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Old 01-11-2011, 05:06 PM
Location: Sarasota Florida
1,236 posts, read 3,620,856 times
Reputation: 1230


I'm considering signing up for long term care insurance. Does anyone have any personal knowledge of this? Do you have it? With what insurance company? Any tips or suggestions? Thanks for any advice
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Old 01-11-2011, 05:23 PM
4,589 posts, read 7,106,468 times
Reputation: 4239
some insurance companies are backing off of selling long term care because it is costing them too much money and they realized this is not a good for profits when so many baby boomers will be collecting on this insurance. I'd be careful who you sign up with.
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Old 01-11-2011, 05:28 PM
Location: Wisconsin
21,588 posts, read 44,328,310 times
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Oh, boy. How old are you? Is this through your employer? If you leave the employer, continuation might be more expensive.

Waste of money unless you are doing this outside your employer and then I still think it is not worth it, unless, of course, your health is bad and you know when you age you won't be able to manage.

Average length of time in a nursing home before death is under two years. With proper asset protection procedures set up beforehand, you should not have too much exposure to long-term care expense. In most cases, this is covered by Medicare and Medicaid/Title 19.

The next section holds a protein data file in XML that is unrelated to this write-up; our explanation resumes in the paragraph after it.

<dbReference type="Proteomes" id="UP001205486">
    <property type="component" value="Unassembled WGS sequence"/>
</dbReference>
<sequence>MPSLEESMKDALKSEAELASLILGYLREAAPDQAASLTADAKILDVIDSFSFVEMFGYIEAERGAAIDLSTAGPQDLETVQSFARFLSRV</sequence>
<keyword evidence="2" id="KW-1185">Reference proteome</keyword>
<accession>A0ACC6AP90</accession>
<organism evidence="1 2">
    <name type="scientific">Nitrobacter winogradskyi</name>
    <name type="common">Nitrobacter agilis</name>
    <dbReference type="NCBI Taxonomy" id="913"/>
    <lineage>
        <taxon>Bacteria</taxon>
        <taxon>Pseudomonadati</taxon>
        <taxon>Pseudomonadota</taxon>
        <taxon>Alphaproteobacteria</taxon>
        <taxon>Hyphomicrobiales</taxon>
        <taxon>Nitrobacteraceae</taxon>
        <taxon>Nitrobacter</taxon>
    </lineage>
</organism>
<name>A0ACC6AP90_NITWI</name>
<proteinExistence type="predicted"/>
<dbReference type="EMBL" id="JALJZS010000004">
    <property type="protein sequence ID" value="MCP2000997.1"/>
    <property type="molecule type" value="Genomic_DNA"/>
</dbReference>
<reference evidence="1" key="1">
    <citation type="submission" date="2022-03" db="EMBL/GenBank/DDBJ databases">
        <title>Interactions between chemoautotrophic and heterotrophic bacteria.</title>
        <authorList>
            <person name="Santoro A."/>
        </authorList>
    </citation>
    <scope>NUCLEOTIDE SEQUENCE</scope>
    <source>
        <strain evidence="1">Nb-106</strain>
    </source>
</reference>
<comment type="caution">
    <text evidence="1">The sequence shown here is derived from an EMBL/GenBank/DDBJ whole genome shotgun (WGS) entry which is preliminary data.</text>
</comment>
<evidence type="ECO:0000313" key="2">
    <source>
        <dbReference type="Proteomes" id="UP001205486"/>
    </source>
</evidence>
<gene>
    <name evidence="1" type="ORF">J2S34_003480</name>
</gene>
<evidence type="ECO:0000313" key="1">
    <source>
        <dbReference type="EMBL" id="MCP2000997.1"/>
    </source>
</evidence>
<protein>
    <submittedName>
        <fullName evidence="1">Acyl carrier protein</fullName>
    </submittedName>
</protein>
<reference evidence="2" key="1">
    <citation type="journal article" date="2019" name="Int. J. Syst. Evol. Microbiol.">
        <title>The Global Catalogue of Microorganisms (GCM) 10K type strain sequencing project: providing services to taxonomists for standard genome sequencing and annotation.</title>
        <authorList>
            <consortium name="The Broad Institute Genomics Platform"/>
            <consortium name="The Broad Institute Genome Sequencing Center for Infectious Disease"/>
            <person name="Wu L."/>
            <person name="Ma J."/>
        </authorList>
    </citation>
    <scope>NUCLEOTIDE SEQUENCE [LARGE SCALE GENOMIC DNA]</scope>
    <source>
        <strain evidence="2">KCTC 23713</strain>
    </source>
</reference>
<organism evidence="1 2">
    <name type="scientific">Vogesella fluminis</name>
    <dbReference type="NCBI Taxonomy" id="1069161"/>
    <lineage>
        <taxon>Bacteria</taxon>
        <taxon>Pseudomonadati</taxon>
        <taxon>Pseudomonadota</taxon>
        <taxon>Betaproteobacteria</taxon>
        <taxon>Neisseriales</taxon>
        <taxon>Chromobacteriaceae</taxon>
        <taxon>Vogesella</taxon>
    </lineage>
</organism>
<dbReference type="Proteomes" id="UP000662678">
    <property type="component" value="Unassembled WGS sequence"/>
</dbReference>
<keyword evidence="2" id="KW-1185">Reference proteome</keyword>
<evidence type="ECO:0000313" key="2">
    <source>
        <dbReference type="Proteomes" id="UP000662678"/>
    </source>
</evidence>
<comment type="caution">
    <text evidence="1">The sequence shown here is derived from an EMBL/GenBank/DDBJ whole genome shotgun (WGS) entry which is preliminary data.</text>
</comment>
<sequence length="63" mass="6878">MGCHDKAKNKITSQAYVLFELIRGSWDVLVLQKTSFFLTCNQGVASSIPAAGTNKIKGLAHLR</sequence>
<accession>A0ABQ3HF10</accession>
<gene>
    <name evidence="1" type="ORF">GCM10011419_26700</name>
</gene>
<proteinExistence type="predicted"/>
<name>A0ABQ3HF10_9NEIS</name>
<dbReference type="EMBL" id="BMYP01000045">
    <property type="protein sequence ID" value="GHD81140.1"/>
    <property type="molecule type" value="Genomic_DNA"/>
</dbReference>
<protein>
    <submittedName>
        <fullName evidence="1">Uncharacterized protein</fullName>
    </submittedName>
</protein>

Way too expensive for me. I had one 90 year old relative in a nursing home for 2.5 years covered by Medicare, another one in a nursing home for only a month - Medicare, a neighbor in a nursing home for two weeks - before death. My step-mother was in assisted living for a few months and then died in hospital - Medicare.

Most people don't need long-term care insurance. They manage pretty well until the time comes. Nursing homes are experts at getting govt to pay. I've worked with a few people who bought it and then couldn't afford it when they no longer worked. Wasted money. JMO
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Old 01-11-2011, 05:30 PM
434 posts, read 996,124 times
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I posted my experience in response #23 in the thread below. In short, I purchased LTCI several years ago, paying a high premium for 'inflation indexing,' meaning the premium would never increase because of inflation. Last year the premium was raised drastically for people like me who had purchased at a relatively young age, so I cancelled it. Turned out the carrier could raise premiums if the usage turned out to be higher than expected and if the carrier's investments didn't do well.

Long Term Care insurance...
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